In the extremely competitive U.S. automotive business, choosing an investment is particularly hard, especially after the experience of the last economic crisis. In this article, we will look at two established giants and one best-in-class newcomer, Ford Motor Company (NYSE:F), General Motors Company (NYSE:GM), and Tesla Motors Inc (NASDAQ:TSLA), that provide pretty interesting investment prospects as the world economy recovers and emerging countries increase their vehicle demand.
Ford has been growing steadily
After announcing unsatisfactory first-quarter results, Ford Motor Company (NYSE:F) witnessed a decline in its stock price. As a consequence, Deutsche Bank analyst Rod Lache downgraded Ford from buy to hold. Lache stated that the firm “has potential upside from improving losses in Europe and a pickup truck recovery, but pricing may become tougher in certain segments and we caution that Ford may face the same dynamic of lowering expectations that we’ve recently seen play out for GM (we believe Ford Motor Company (NYSE:F) faces the same headwinds that led to it’s guide being below consensus).”
Regardless of the aforementioned position, Goldman Sachs updated their rating from buy to conviction buy, principally encouraged by the company’s growth prospects in Europe, Asia, and Latin America. Several reasons that lead them to believe that this company will perform positively will be listed below.
After the crisis, competing firm General Motors needed to be bailed out by the U.S. federal government. Nevertheless, Ford recovered on its own and is bound to continue to grow as it plans to set in motion a plan to boost profit in Europe that is very similar to the one used for the recuperation in the U.S. — closing plants, reducing unnecessary white collar staff, introducing new models, and implementing aggressive marketing campaigns. The European market is expected to drive Ford´s growth, adding $2 billion (about 25% of Ford Motor Company (NYSE:F)´s 2012 pre-tax earnings) to its bottom line in just two or three years.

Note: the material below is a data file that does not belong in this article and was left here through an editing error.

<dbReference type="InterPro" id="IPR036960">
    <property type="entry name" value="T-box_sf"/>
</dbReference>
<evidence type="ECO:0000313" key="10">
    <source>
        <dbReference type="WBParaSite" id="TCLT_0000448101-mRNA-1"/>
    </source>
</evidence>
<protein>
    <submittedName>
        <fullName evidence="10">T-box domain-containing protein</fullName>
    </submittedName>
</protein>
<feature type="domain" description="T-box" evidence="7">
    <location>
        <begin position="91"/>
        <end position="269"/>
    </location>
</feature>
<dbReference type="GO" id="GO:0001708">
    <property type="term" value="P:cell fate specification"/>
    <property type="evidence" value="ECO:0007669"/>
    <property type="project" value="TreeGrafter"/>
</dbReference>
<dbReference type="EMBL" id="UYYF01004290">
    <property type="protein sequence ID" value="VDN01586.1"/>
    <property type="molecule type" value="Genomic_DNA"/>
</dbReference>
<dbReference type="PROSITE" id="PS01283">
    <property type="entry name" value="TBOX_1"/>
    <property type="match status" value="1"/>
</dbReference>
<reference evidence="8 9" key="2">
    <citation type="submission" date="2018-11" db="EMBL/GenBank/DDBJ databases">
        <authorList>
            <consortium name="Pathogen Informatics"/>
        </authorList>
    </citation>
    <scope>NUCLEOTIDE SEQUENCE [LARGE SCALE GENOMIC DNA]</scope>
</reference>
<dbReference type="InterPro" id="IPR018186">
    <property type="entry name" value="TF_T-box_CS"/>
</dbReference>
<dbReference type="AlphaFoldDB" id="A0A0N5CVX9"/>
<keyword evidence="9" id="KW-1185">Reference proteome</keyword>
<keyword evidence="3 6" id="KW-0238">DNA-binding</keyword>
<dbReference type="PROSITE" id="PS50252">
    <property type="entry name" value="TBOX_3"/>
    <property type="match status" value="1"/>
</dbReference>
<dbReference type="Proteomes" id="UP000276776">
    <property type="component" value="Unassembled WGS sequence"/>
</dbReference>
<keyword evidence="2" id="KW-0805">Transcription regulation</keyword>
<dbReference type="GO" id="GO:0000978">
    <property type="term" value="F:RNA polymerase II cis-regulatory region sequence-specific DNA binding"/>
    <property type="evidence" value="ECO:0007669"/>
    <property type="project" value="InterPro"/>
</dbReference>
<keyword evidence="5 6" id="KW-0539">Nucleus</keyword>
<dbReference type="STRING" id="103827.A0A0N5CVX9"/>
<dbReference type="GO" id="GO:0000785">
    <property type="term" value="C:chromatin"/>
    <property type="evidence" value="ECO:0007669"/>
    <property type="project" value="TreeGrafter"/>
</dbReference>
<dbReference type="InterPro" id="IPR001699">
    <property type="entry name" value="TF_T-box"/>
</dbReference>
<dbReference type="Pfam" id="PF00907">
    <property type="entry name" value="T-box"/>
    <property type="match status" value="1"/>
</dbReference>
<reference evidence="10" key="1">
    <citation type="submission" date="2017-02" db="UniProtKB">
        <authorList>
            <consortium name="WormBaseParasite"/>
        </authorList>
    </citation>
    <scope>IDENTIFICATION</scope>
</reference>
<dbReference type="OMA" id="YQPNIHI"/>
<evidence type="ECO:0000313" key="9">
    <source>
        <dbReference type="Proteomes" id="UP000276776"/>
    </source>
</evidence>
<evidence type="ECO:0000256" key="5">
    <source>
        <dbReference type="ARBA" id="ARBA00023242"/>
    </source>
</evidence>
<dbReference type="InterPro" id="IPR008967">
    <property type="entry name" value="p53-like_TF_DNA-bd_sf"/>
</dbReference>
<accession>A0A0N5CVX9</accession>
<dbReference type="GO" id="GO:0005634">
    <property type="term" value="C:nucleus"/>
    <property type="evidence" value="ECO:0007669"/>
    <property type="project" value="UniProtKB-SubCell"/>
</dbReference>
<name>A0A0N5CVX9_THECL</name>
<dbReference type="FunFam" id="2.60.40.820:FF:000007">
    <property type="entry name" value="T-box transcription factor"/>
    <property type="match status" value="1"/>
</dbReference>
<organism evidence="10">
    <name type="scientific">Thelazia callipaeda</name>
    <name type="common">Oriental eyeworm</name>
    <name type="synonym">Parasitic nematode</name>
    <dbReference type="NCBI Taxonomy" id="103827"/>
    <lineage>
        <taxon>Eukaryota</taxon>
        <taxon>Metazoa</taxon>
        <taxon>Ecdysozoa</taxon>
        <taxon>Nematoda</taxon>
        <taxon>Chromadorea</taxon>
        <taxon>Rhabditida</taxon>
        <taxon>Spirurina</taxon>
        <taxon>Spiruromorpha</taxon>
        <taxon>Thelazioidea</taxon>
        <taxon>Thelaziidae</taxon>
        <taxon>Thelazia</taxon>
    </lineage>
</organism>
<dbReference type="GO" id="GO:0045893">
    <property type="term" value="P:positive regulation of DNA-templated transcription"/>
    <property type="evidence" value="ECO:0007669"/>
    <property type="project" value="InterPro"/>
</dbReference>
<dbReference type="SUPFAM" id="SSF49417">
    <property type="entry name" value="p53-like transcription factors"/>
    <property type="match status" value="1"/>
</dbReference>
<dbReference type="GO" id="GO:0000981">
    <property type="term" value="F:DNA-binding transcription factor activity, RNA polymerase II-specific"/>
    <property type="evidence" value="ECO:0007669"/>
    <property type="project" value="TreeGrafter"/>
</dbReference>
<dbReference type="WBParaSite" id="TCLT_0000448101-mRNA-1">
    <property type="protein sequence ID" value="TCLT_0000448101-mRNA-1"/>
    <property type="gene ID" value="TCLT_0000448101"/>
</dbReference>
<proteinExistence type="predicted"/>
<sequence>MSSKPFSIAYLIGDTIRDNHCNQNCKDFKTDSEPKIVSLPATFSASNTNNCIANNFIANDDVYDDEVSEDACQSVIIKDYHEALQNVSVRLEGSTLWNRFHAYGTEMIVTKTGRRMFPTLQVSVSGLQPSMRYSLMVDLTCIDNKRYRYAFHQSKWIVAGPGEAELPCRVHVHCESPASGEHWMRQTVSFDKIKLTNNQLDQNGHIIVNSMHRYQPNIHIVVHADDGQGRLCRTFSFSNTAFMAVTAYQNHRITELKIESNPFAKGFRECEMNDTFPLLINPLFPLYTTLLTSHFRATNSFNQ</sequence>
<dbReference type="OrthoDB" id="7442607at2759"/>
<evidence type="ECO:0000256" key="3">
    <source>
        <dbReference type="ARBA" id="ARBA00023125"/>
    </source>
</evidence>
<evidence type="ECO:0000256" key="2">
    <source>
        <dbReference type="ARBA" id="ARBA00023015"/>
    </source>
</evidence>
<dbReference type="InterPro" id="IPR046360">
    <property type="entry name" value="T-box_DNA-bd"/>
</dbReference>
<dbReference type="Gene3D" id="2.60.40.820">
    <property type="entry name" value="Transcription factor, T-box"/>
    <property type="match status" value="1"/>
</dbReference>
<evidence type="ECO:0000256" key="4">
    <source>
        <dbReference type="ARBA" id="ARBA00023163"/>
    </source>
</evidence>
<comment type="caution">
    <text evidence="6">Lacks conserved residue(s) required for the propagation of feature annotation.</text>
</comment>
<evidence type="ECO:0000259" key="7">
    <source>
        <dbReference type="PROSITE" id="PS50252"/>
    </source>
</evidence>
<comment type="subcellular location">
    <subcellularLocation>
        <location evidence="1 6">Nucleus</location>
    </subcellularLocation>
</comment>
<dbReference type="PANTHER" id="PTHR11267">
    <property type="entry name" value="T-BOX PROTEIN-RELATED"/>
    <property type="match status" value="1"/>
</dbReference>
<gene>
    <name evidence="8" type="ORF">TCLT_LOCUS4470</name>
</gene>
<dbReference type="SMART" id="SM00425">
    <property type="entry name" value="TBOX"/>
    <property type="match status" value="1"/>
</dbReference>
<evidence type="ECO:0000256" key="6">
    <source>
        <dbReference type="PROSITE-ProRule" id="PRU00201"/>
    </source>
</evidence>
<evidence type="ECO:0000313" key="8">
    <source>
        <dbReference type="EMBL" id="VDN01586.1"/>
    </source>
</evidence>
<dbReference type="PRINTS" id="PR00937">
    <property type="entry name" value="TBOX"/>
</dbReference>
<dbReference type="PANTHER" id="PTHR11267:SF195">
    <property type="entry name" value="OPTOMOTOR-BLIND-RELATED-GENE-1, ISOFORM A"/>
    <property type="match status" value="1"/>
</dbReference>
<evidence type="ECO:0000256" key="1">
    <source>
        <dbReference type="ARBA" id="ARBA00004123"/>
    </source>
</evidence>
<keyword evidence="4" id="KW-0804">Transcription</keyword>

Alongside progress in Europe, China, the world´s largest vehicle market, provides further development prospects as Ford establishes in Asia, capturing important portions of General Motors´ and Volkswagen´s market share in the region. Analysts estimate that another $2 billion could be added to Ford’s profit by the Chinese market by 2015.
As stated by John Rosevear of The Motley Fool, even “if Ford does nothing else but end its losses in Europe (which will probably total $2 billion this year) and hold its ground everywhere else, we could be looking at a nearly 50% increase in Ford’s pre-tax profits by the end of 2015.”
An auto leader
Although General Motors Company (NYSE:GM) needed a federal government bailout after the last economic crisis in the U.S., several signs of a turnaround cannot be dismissed. In fact, when announcing their Ford Motor Company (NYSE:F) downgrade, a Deutsche Bank analyst said that they would recommend buying GM over Ford Motor Company (NYSE:F). Although the company is not yet consistently profitable, some upside is possible.
China provides compelling growth opportunities as General Motors Company (NYSE:GM) continues to penetrate a market with plenty of room for improvement, since only 8.5% of the people own cars. While establishing the Buick and Cadillac brands in the country, General Motors Company (NYSE:GM) is close to finishing the construction of two assembly plants projected to begin operations in 2014. The Shanghai SAIC Motor joint venture offers additional development opportunities for the company.
Currently trading at a P/E of just 9.9, General Motors could be seen as a value stock, mainly given the fact that one of its main global competitors, Toyota, trades at 18.96 times earnings despite having delivered very little growth and no dividends whatsoever over the past year. The opposite is General Motors Company (NYSE:GM)’ case, which has delivered constant revenue growth (almost 50% in revenue CAGR) between 2009 and 2012, thus making its way into David Tepper’s top ten picks.